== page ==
Which one should I go with?

Which one should I go with?

This is a discussion on Which one should I go with? within the Rifles forums, part of the Sniping Related category; I am new to long range rifle shooting. I want to build up my skills and shoot for fun. I may do some less formal ...

Page 1 of 6 123 ... LastLast
Results 1 to 10 of 53
Like Tree20Likes

Thread: Which one should I go with?

  1. #1
    Junior Member
    Join Date
    Dec 2016
    Location
    Southwest Missouri
    Posts
    2

    Which one should I go with?

    I am new to long range rifle shooting. I want to build up my skills and shoot for fun. I may do some less formal competition shooting someday, but maybe not. My main question at the moment is, of course, which rifle should I use. I have a Savage 116 7mm RUM, a Winchester model 70 270 WSM, and a Winchester model 70 243 WSSM. I don't have a ton of funds at the moment, so I feel like i would be at an advantage by using a rifle that I already own. Would one of those 3 be acceptable, or should I make the investment into a .308, 6.5mm or other popular long range caliber? Any advice would be greatly appreciated. Thanks!

  2. #2
    Senior Member black5.3's Avatar
    Join Date
    Mar 2012
    Posts
    303
    Every caliber you currently own can shoot long range with acceptable results. The bad thing is that your calibers are also what I call barrel burners. Meaning that after about 2,000-2,500 rounds your rifling will shot out to the point that it will lose accuracy quickly. As a new long range shooter I would suggest using a caliber that will not beat you to death at the range and make you develop bad habits. The only way to learn with this sport is to get out and shoot. If your shooting a couple thousand rounds a year, you will also need to rebarrel once a year driving the cost up significantly. If it were me and I was just starting out, I would select another caliber that wasn't so hot and I could get 6,000-7,000 rounds out of a barrel.

  3. #3
    Senior Member Hypo's Avatar
    Join Date
    Feb 2014
    Location
    GA
    Posts
    1,341
    Unless you reload, those are all going to be expensive to shoot.
    Got a nice 22LR for practice? I'm serious.

  4. #4
    Junior Member
    Join Date
    Dec 2016
    Location
    Southwest Missouri
    Posts
    2
    I appreciate the input about barrel life. That's why I ask the experts. I never even thought about that. As for price of ammo, you're exactly right. I was leaning towards the 270 WSM because it's ammo is readily available. It's expensive, but the other two are expensive AND hard to find. I talked this over with my uncle who reloads, and he offered to help me get started reloading whenever I pick out which way I'm going to go. I do have an old .22 Marlin that my grand dad gave me before my first squirrel hunt 20 years ago. I should probably practice with it in a bench rest scenario. I've always shot it freehand.

  5. #5
    Senior Member black5.3's Avatar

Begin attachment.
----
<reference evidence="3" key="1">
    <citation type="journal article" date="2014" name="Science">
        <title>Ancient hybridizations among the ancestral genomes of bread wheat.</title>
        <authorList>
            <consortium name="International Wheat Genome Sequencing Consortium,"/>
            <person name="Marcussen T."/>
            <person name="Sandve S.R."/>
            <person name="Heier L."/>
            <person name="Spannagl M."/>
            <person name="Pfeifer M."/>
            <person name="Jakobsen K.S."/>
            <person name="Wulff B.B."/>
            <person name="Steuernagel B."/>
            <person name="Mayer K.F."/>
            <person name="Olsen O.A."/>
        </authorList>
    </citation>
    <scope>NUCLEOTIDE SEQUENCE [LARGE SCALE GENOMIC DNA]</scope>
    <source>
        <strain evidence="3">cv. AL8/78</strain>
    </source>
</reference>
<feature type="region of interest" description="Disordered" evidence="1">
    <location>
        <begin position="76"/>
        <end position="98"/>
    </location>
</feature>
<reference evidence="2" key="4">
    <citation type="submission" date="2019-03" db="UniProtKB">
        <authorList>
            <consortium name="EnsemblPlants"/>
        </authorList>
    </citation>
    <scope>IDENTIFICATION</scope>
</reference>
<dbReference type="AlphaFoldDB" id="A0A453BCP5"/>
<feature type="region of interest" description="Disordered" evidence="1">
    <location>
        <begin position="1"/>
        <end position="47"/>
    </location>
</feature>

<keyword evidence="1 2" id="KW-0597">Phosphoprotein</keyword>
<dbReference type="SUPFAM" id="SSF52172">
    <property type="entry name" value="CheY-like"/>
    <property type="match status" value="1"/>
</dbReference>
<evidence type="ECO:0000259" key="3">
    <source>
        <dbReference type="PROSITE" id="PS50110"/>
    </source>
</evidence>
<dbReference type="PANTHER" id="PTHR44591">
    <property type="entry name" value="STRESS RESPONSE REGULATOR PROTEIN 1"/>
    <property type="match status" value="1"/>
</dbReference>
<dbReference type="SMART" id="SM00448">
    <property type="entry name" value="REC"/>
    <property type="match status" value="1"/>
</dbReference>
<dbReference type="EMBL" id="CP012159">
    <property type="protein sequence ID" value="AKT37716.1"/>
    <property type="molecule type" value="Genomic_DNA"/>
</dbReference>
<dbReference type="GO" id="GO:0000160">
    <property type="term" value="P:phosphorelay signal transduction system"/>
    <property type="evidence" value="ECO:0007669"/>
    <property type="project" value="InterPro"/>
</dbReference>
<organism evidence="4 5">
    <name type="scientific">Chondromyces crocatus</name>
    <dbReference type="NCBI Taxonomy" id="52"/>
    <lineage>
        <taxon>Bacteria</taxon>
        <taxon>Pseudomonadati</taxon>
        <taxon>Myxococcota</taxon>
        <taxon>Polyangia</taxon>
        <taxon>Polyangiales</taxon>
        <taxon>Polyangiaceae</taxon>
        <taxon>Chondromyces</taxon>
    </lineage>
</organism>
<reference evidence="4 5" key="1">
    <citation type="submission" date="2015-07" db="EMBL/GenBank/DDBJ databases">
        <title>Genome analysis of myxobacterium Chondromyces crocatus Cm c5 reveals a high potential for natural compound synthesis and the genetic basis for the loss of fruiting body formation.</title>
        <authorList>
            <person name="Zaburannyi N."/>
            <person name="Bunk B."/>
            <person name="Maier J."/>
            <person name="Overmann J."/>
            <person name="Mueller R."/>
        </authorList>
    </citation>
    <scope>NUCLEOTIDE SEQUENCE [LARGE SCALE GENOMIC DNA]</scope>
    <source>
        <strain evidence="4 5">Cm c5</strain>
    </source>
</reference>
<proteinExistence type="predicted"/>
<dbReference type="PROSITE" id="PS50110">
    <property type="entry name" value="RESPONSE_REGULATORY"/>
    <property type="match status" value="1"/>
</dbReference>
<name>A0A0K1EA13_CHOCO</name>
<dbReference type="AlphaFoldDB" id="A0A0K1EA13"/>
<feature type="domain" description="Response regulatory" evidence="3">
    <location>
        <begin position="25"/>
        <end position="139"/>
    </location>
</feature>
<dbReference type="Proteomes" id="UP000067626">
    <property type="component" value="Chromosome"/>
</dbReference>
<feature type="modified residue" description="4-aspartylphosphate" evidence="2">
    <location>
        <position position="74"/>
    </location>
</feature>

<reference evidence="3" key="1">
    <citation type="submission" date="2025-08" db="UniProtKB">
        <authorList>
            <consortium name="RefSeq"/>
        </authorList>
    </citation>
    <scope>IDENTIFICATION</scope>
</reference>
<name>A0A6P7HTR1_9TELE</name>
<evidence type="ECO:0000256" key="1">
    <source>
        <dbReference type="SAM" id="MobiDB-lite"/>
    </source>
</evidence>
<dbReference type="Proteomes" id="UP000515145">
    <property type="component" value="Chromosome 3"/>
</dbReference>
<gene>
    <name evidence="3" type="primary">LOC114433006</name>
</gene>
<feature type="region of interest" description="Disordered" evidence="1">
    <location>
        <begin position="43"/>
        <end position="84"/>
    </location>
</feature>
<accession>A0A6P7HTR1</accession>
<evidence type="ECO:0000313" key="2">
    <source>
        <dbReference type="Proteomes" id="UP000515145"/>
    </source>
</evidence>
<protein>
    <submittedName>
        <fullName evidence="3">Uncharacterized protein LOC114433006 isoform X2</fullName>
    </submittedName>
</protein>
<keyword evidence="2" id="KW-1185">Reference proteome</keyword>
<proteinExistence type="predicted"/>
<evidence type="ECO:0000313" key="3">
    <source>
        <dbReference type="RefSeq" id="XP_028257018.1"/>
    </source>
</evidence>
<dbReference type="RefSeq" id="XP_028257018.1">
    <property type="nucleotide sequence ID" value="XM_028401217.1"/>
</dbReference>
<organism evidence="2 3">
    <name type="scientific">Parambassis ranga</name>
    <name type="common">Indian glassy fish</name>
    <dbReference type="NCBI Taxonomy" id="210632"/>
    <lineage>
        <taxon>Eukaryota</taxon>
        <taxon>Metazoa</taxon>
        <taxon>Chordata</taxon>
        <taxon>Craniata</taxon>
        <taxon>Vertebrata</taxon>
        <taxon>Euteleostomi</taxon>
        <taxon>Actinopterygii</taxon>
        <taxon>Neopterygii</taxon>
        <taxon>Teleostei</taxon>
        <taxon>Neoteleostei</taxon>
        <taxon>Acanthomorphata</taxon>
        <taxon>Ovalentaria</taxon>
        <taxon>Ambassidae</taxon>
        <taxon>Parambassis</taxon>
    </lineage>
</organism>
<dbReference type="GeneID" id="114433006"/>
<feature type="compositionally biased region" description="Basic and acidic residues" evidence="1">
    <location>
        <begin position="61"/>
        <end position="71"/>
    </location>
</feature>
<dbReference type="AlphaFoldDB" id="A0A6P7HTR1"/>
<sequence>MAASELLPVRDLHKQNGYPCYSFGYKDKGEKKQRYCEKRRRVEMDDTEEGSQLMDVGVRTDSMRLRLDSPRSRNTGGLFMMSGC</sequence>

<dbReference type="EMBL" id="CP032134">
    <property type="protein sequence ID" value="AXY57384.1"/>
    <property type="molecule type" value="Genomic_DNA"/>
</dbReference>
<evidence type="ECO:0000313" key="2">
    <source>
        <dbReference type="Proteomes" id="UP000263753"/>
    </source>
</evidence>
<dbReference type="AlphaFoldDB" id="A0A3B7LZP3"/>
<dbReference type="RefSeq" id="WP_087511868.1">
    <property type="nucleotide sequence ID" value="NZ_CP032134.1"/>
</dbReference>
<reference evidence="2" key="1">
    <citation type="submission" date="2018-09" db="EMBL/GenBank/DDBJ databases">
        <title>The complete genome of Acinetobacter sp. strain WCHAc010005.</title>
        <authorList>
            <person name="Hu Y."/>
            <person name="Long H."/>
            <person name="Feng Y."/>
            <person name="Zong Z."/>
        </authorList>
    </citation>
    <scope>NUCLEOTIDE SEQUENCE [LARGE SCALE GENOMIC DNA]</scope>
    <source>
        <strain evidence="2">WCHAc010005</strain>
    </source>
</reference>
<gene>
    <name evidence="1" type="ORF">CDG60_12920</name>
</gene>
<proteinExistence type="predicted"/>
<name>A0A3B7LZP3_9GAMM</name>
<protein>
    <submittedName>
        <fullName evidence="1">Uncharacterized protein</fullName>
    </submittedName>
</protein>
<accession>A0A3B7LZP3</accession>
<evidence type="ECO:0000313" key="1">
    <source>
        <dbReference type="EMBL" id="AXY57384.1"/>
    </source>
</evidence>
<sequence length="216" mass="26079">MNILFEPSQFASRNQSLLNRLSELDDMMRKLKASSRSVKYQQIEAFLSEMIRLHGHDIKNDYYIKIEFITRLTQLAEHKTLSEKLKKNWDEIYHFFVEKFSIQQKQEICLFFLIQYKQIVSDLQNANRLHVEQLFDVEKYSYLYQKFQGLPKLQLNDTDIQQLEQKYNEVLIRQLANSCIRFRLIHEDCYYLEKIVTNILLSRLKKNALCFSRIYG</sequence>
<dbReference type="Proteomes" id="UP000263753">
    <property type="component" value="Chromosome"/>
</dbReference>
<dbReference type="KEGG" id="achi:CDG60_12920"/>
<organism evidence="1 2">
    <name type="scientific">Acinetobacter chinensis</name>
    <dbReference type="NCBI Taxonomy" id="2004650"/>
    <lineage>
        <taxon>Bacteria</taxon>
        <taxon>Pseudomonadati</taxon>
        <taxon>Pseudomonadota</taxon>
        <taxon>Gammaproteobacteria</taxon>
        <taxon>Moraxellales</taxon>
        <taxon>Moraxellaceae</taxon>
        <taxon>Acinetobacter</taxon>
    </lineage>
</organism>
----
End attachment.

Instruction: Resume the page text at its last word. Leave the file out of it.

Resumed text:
Join Date
    Mar 2012
    Posts
    303
    Learn some basic fundamentals with the 22 and then that will give you time to save for the exact rifle/optic combo to best suit you. You won't be shooting 1000 yards with the 22 or anything but it will teach you breathing, trigger control, bullet drop and windage.

  6. #6
    Super Moderator NorCalFocus's Avatar
    Join Date
    Jul 2013
    Location
    Surprise, AZ
    Posts
    3,767
    All three of the guns you currently have are hunting rifles, thin barrels, and hunting cartridges. Target ammo is different than hunting rounds, and hunting ammo is all you'll find off the shelf for those three.

    Have you thought of selling one of the guns to fund a target rifle?

    The guys are right with the 22lr, you can learn so much with one. But again you want it setup right. Full size stock, good trigger, decent scope. If your goal is to learn, use equipment that teaches good habits.

    If you do want to get a starter rifle, consider building an AR. Buy one piece at a time if you have to. For a bolt gun, your looking at $1500ish for a basic setup to get going.
    I redefined trust between my wife and I. Bought her a gun, hand loaded ammo for it, showed her how to shoot it, and made her the beneficiary on my life insurance.

    -Chris

    Hidden Content Originally Posted by sns2 Hidden Content
    I got my gun today. Went to the range. You guys weren't kidding. Even off a rest it seemed to be touching the barrel. What an utter piece of s*** that Hogue stock is.

  7. #7
    Senior Member blwebster's Avatar
    Join Date
    Mar 2015
    Posts
    302
    If it were me, I would sell the Savage and the Model 70 and use those funds to buy a Ruger Precision version II in .308 Winchester, and then save for a Burris XTR scope and rings.

  8. #8
    Sponsors Orkan's Avatar
    Join Date
    Aug 2006
    Posts
    5,824
    Quote Originally Posted by black5.3 View Post
    Meaning that after about 2,000-2,500 rounds your rifling will shot out to the point that it will lose accuracy quickly.
    Those cartridges will go far sooner than that.

  9. #9
    Junior Member
    Join Date
    Dec 2016
    Posts
    3
    Since you have a savage you can easily re-barrel it to a good longrange caliber that would be more barrel friendly.

  10. #10
    Junior Member asymetricwarfare's Avatar
    Join Date
    Dec 2016
    Location
    Wasach Front UT
    Posts
    22
    Sell the savage and one of the m70s and build a bolt ar in 5.56. it is good to about 600yds and has a small enough recoil that it would be good for learning proper technique.

Page 1 of 6 123 ... LastLast

Ads

Posting Permissions

  • You may not post new threads
  • You may not post replies
  • You may not post attachments
  • You may not edit your posts
  •